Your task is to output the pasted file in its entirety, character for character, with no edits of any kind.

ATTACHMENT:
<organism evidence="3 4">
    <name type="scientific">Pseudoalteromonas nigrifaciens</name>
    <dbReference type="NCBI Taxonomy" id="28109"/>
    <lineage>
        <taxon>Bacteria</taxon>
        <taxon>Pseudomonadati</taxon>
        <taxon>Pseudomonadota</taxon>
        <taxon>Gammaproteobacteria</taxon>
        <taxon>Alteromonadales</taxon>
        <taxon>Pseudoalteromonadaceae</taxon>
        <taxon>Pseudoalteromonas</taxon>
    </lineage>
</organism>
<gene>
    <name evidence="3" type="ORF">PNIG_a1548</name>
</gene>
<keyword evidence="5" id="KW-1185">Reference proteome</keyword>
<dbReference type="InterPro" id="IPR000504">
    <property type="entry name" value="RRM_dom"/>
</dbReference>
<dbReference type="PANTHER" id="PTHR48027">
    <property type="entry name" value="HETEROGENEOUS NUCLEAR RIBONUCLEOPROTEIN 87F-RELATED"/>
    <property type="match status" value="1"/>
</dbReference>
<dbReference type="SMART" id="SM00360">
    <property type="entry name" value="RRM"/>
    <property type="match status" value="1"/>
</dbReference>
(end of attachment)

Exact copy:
<organism evidence="3 4">
    <name type="scientific">Pseudoalteromonas nigrifaciens</name>
    <dbReference type="NCBI Taxonomy" id="28109"/>
    <lineage>
        <taxon>Bacteria</taxon>
        <taxon>Pseudomonadati</taxon>
        <taxon>Pseudomonadota</taxon>
        <taxon>Gammaproteobacteria</taxon>
        <taxon>Alteromonadales</taxon>
        <taxon>Pseudoalteromonadaceae</taxon>
        <taxon>Pseudoalteromonas</taxon>
    </lineage>
</organism>
<gene>
    <name evidence="3" type="ORF">PNIG_a1548</name>
</gene>
<keyword evidence="5" id="KW-1185">Reference proteome</keyword>
<dbReference type="InterPro" id="IPR000504">
    <property type="entry name" value="RRM_dom"/>
</dbReference>
<dbReference type="PANTHER" id="PTHR48027">
    <property type="entry name" value="HETEROGENEOUS NUCLEAR RIBONUCLEOPROTEIN 87F-RELATED"/>
    <property type="match status" value="1"/>
</dbReference>
<dbReference type="SMART" id="SM00360">
    <property type="entry name" value="RRM"/>
    <property type="match status" value="1"/>
</dbReference>